Klimberg Named UAMS Chair in Breast Surgical Oncology

V. Suzanne Klimberg, M.D., today became the recipient of the Muriel Balsam Kohn Chair in Breast Surgical Oncology at the University of Arkansas for Medical Sciences.

Klimberg is chief of the Division of Breast Surgical Oncology at UAMS and a professor in the Departments of Surgery and Pathology. She also is director of the Breast Cancer Program at the UAMS Winthrop P. Rockefeller Cancer Institute as well as director of Breast Fellowship in Diseases of the Breast at UAMS.

"Dr. Klimberg is a champion for breast cancer patients and survivors," UAMS Chancellor I. Dodd Wilson, M.D. said in a statement "She fights tirelessly to ease the burden of this disease, which affects so many of our mothers, sisters, wives and daughters. We honor her today for her compassionate patient care and her pioneering research that has changed the way we look at breast cancer."

The endowed chair is the result of a gift from the Tenenbaum Foundation. The foundation's primary objectives include providing humanitarian assistance to residents of central Arkansas, promoting awareness of breast cancer and funding research to reduce or eliminate deaths from the disease.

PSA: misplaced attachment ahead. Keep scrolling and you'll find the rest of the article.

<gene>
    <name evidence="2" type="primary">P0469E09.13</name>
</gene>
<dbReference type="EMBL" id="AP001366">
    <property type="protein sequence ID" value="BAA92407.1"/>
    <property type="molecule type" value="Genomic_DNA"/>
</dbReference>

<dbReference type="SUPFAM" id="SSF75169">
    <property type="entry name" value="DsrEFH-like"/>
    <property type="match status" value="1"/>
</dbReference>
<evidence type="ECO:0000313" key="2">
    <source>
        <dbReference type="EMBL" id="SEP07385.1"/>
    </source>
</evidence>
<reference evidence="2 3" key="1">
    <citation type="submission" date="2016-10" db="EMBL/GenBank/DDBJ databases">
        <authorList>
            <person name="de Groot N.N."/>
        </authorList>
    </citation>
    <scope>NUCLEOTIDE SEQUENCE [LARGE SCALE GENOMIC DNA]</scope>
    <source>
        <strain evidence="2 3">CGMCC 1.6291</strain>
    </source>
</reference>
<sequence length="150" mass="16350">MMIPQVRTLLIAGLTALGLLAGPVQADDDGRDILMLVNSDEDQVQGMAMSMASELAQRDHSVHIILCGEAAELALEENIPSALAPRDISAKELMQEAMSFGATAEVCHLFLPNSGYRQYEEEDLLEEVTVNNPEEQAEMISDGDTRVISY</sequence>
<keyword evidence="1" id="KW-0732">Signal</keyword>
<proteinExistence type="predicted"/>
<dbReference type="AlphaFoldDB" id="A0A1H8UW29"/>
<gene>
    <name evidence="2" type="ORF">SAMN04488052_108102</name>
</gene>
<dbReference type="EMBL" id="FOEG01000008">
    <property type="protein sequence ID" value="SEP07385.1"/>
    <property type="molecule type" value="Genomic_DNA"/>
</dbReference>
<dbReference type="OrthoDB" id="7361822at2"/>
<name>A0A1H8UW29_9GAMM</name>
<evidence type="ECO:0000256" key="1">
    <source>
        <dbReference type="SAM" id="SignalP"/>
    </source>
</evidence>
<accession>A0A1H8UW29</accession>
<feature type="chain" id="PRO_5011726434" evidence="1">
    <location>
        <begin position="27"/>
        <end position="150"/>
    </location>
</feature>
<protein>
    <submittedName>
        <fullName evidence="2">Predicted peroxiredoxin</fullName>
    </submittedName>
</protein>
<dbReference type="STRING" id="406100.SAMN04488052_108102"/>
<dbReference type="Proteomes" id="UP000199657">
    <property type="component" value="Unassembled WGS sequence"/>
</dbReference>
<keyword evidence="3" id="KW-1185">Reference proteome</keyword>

The chair is named in honor of Muriel Balsam Kohn, mother of Judy Tenenbaum, who died of breast cancer in 1993.

Klimberg is recognized for her breast cancer research initiatives, including a study funded by the Tenenbaum Breast Cancer Research Foundation of breast cancer patients at risk for developing lymphedema. To prevent the arm swelling, Klimberg developed the Axillary Reverse Mapping (ARM) procedure. The new technique evaluates the ways in which fluid drains through the lymph node system in the arm.

Klimberg also pioneered the use of a procedure known as radiofrequency ablation for breast cancer patients. The procedure is designed to reduce or eliminate the need for follow-up surgery, reduce recurrence of breast cancer at the original site, and even reduce the need for radiation treatment.

Results of the study from UAMS found that 91 percent of breast cancer patients who underwent breast-conserving surgery followed by radiofrequency ablation did not require a second surgery to remove additional malignant tissue. UAMS is the first hospital to use the procedure to treat breast cancer.